On Friday, a bill to recognize same-sex civil unions was approved by the Oregon Senate but faces challenges in the state House.
Senate Bill 1000 was approved by a 19 to 10 vote in the state Senate, where Democrats hold the majority. Senate Bill 1000 grants same-sex couples many of the same rights as marriage. The bill also protects against discrimination based on sexual orientation.
The bill was sponsored by Senators Ben Westlund (R-Tumalo), Frank Morse (R-Albany, Kate Brown (D-Portland), and Alan Bates (D-Ashland). Despite Tumalo and Morses sponsorship, no other Republican Senators voted in favor of the bill.
Westlund said that the bill protects the basic rights of all people to have a family. Opponents argued that the bill essentially grants same-sex couples the rights of marriage, just under a different name. The bill, opponents say, violates the states constitutional ban on same-sex marriage, which was approved by voters in November 2004.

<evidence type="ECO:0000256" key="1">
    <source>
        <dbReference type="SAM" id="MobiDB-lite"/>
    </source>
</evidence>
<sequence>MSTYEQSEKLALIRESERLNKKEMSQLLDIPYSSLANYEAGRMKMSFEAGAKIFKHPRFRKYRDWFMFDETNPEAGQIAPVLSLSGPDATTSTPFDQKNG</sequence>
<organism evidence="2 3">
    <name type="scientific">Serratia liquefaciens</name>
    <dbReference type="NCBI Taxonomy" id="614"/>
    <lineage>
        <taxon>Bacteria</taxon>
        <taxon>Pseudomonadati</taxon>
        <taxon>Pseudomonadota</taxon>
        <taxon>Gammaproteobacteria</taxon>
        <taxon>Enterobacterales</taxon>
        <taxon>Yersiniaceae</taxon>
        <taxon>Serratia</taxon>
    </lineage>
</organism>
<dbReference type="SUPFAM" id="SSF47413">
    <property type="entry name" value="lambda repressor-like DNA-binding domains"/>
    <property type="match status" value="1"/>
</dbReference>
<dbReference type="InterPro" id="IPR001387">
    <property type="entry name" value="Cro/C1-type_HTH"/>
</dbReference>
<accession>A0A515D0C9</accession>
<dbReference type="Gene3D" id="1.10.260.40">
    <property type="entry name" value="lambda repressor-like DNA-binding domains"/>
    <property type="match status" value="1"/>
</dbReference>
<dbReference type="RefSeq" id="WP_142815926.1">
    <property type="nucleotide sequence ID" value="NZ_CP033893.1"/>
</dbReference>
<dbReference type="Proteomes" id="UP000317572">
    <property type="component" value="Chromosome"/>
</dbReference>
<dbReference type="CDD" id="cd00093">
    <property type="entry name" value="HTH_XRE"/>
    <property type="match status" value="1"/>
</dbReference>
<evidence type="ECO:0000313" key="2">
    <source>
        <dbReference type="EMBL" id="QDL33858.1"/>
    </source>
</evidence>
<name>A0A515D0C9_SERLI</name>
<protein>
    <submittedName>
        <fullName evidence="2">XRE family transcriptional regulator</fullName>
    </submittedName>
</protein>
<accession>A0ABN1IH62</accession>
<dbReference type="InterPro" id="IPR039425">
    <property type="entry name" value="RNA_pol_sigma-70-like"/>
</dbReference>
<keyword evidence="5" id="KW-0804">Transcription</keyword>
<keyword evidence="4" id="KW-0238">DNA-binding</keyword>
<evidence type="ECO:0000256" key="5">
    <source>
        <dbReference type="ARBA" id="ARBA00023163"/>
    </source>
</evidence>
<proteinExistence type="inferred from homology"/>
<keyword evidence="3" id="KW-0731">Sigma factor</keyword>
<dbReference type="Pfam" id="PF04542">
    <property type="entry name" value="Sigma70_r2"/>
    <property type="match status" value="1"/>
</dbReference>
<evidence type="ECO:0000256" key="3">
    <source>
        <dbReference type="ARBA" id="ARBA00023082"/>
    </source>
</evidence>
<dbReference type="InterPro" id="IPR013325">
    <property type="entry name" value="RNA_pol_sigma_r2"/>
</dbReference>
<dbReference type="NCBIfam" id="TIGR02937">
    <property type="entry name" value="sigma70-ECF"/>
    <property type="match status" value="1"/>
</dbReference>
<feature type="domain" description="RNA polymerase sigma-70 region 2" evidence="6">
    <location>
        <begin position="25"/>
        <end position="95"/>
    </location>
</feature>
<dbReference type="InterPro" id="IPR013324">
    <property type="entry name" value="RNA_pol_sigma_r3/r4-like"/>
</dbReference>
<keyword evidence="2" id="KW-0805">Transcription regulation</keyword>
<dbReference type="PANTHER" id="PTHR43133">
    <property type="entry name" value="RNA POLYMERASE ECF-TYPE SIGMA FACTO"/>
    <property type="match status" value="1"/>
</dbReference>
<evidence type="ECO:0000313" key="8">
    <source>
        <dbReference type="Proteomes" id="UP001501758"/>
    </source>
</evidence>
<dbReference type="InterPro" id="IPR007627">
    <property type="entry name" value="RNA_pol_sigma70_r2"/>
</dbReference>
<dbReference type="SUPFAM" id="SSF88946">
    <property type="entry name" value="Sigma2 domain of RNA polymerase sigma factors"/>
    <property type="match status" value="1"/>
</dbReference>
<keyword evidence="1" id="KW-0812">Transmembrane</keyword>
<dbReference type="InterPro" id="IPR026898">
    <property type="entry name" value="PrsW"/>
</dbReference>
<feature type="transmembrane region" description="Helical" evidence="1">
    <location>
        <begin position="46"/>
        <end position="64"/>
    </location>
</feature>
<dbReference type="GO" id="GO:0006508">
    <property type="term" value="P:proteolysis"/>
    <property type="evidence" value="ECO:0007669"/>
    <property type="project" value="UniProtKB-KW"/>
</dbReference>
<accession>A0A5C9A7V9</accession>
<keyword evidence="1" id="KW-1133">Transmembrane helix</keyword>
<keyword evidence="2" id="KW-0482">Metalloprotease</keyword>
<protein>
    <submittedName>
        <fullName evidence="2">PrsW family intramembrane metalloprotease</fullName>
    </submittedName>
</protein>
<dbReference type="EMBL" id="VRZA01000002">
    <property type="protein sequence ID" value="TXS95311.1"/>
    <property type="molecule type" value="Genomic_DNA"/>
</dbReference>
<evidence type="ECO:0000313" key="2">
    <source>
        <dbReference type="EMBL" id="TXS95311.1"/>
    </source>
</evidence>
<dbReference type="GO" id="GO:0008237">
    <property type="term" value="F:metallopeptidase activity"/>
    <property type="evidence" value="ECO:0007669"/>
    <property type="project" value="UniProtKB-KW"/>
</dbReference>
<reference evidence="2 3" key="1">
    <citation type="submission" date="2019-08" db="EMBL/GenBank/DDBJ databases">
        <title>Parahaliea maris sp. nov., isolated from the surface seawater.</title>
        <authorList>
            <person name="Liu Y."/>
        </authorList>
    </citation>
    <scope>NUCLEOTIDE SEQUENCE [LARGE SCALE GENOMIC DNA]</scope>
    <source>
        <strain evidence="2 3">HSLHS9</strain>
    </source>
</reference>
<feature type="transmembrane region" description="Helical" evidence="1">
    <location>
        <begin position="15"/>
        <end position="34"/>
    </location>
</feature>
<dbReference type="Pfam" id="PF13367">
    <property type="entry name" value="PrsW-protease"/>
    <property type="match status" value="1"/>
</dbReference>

The bill is not expected to pass the Republican-led house. Republican leaders doubt the bill will even advance to a floor vote before the session ends.
Governor Ted Kulongoski, who supports the bill, encouraged supporters to keep working despite the challenges. Kulongoski had announced his support for same-sex civil unions earlier this year, when Connecticut legislators were debating the issue.
At that time, the state Supreme Court was also deciding upon the validity of 3,000 marriage licenses issued to same-sex couples in Multnomah County last year. The Supreme Court later rejected the licenses, declaring them null and void.
Currently, only two other states, Vermont and Connecticut, allow civil unions. Massachusetts stands alone in its recognition of same-sex marriage. Passage of Senate Bill 1000 would make Oregon the third state to allow civil unions. This week, California legislators will renew debates over a bill to legalize same-sex marriage in the state.